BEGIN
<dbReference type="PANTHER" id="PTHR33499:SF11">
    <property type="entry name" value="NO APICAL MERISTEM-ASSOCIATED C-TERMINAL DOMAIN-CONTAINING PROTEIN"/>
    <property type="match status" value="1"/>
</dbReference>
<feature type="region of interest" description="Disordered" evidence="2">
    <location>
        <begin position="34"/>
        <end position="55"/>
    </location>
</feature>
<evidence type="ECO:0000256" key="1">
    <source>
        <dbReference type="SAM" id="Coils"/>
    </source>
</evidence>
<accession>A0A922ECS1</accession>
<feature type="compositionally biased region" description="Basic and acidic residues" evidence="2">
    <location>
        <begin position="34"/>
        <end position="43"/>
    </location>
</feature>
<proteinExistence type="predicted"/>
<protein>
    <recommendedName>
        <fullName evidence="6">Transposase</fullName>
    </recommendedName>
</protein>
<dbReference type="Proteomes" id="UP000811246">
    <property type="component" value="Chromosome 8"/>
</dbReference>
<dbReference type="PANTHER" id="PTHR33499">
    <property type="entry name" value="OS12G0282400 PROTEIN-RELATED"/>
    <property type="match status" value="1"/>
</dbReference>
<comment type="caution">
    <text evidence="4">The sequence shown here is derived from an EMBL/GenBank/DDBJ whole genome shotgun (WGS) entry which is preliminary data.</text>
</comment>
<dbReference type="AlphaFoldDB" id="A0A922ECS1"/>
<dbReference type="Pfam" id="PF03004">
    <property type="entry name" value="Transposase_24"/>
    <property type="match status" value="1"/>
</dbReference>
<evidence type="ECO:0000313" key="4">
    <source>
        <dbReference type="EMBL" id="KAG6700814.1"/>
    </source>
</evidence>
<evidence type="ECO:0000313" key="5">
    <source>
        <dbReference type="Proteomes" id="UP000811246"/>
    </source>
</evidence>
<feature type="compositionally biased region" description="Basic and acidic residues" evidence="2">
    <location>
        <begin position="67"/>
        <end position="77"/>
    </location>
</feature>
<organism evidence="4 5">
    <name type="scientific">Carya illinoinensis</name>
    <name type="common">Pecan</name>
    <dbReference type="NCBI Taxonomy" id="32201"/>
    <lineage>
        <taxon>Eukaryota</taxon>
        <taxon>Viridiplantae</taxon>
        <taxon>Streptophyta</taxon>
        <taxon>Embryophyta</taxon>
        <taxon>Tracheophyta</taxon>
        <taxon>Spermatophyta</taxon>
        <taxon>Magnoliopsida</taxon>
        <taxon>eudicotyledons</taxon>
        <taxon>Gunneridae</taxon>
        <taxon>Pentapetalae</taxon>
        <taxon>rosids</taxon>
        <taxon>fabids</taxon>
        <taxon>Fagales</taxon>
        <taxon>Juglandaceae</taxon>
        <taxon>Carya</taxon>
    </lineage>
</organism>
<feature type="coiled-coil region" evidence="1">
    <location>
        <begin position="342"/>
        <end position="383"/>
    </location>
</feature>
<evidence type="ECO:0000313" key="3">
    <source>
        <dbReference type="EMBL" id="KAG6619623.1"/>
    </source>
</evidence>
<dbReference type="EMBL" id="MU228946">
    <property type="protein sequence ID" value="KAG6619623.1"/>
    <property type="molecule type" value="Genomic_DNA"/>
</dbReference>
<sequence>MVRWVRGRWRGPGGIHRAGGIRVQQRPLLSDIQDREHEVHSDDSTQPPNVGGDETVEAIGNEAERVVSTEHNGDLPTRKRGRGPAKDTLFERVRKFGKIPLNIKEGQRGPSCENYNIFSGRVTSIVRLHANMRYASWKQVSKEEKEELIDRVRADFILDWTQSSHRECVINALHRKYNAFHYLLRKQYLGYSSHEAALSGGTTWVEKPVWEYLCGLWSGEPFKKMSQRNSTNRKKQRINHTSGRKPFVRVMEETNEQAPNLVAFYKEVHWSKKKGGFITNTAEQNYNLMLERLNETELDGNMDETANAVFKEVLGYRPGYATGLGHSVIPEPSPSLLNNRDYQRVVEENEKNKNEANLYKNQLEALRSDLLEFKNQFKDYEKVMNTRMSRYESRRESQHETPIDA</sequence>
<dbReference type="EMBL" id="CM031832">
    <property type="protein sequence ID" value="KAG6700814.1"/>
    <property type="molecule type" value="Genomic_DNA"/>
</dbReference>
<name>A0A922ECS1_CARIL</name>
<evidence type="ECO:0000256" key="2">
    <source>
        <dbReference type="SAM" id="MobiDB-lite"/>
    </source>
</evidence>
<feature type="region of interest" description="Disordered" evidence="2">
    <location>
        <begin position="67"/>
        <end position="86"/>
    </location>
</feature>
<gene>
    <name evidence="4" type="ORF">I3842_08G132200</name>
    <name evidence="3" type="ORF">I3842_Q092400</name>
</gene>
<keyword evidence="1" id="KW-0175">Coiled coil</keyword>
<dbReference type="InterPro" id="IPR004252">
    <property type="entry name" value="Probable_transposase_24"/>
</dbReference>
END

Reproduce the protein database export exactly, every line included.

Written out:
<dbReference type="PANTHER" id="PTHR33499:SF11">
    <property type="entry name" value="NO APICAL MERISTEM-ASSOCIATED C-TERMINAL DOMAIN-CONTAINING PROTEIN"/>
    <property type="match status" value="1"/>
</dbReference>
<feature type="region of interest" description="Disordered" evidence="2">
    <location>
        <begin position="34"/>
        <end position="55"/>
    </location>
</feature>
<evidence type="ECO:0000256" key="1">
    <source>
        <dbReference type="SAM" id="Coils"/>
    </source>
</evidence>
<accession>A0A922ECS1</accession>
<feature type="compositionally biased region" description="Basic and acidic residues" evidence="2">
    <location>
        <begin position="34"/>
        <end position="43"/>
    </location>
</feature>
<proteinExistence type="predicted"/>
<protein>
    <recommendedName>
        <fullName evidence="6">Transposase</fullName>
    </recommendedName>
</protein>
<dbReference type="Proteomes" id="UP000811246">
    <property type="component" value="Chromosome 8"/>
</dbReference>
<dbReference type="PANTHER" id="PTHR33499">
    <property type="entry name" value="OS12G0282400 PROTEIN-RELATED"/>
    <property type="match status" value="1"/>
</dbReference>
<comment type="caution">
    <text evidence="4">The sequence shown here is derived from an EMBL/GenBank/DDBJ whole genome shotgun (WGS) entry which is preliminary data.</text>
</comment>
<dbReference type="AlphaFoldDB" id="A0A922ECS1"/>
<dbReference type="Pfam" id="PF03004">
    <property type="entry name" value="Transposase_24"/>
    <property type="match status" value="1"/>
</dbReference>
<evidence type="ECO:0000313" key="4">
    <source>
        <dbReference type="EMBL" id="KAG6700814.1"/>
    </source>
</evidence>
<evidence type="ECO:0000313" key="5">
    <source>
        <dbReference type="Proteomes" id="UP000811246"/>
    </source>
</evidence>
<feature type="compositionally biased region" description="Basic and acidic residues" evidence="2">
    <location>
        <begin position="67"/>
        <end position="77"/>
    </location>
</feature>
<organism evidence="4 5">
    <name type="scientific">Carya illinoinensis</name>
    <name type="common">Pecan</name>
    <dbReference type="NCBI Taxonomy" id="32201"/>
    <lineage>
        <taxon>Eukaryota</taxon>
        <taxon>Viridiplantae</taxon>
        <taxon>Streptophyta</taxon>
        <taxon>Embryophyta</taxon>
        <taxon>Tracheophyta</taxon>
        <taxon>Spermatophyta</taxon>
        <taxon>Magnoliopsida</taxon>
        <taxon>eudicotyledons</taxon>
        <taxon>Gunneridae</taxon>
        <taxon>Pentapetalae</taxon>
        <taxon>rosids</taxon>
        <taxon>fabids</taxon>
        <taxon>Fagales</taxon>
        <taxon>Juglandaceae</taxon>
        <taxon>Carya</taxon>
    </lineage>
</organism>
<feature type="coiled-coil region" evidence="1">
    <location>
        <begin position="342"/>
        <end position="383"/>
    </location>
</feature>
<evidence type="ECO:0000313" key="3">
    <source>
        <dbReference type="EMBL" id="KAG6619623.1"/>
    </source>
</evidence>
<dbReference type="EMBL" id="MU228946">
    <property type="protein sequence ID" value="KAG6619623.1"/>
    <property type="molecule type" value="Genomic_DNA"/>
</dbReference>
<sequence>MVRWVRGRWRGPGGIHRAGGIRVQQRPLLSDIQDREHEVHSDDSTQPPNVGGDETVEAIGNEAERVVSTEHNGDLPTRKRGRGPAKDTLFERVRKFGKIPLNIKEGQRGPSCENYNIFSGRVTSIVRLHANMRYASWKQVSKEEKEELIDRVRADFILDWTQSSHRECVINALHRKYNAFHYLLRKQYLGYSSHEAALSGGTTWVEKPVWEYLCGLWSGEPFKKMSQRNSTNRKKQRINHTSGRKPFVRVMEETNEQAPNLVAFYKEVHWSKKKGGFITNTAEQNYNLMLERLNETELDGNMDETANAVFKEVLGYRPGYATGLGHSVIPEPSPSLLNNRDYQRVVEENEKNKNEANLYKNQLEALRSDLLEFKNQFKDYEKVMNTRMSRYESRRESQHETPIDA</sequence>
<dbReference type="EMBL" id="CM031832">
    <property type="protein sequence ID" value="KAG6700814.1"/>
    <property type="molecule type" value="Genomic_DNA"/>
</dbReference>
<name>A0A922ECS1_CARIL</name>
<evidence type="ECO:0000256" key="2">
    <source>
        <dbReference type="SAM" id="MobiDB-lite"/>
    </source>
</evidence>
<feature type="region of interest" description="Disordered" evidence="2">
    <location>
        <begin position="67"/>
        <end position="86"/>
    </location>
</feature>
<gene>
    <name evidence="4" type="ORF">I3842_08G132200</name>
    <name evidence="3" type="ORF">I3842_Q092400</name>
</gene>
<keyword evidence="1" id="KW-0175">Coiled coil</keyword>
<dbReference type="InterPro" id="IPR004252">
    <property type="entry name" value="Probable_transposase_24"/>
</dbReference>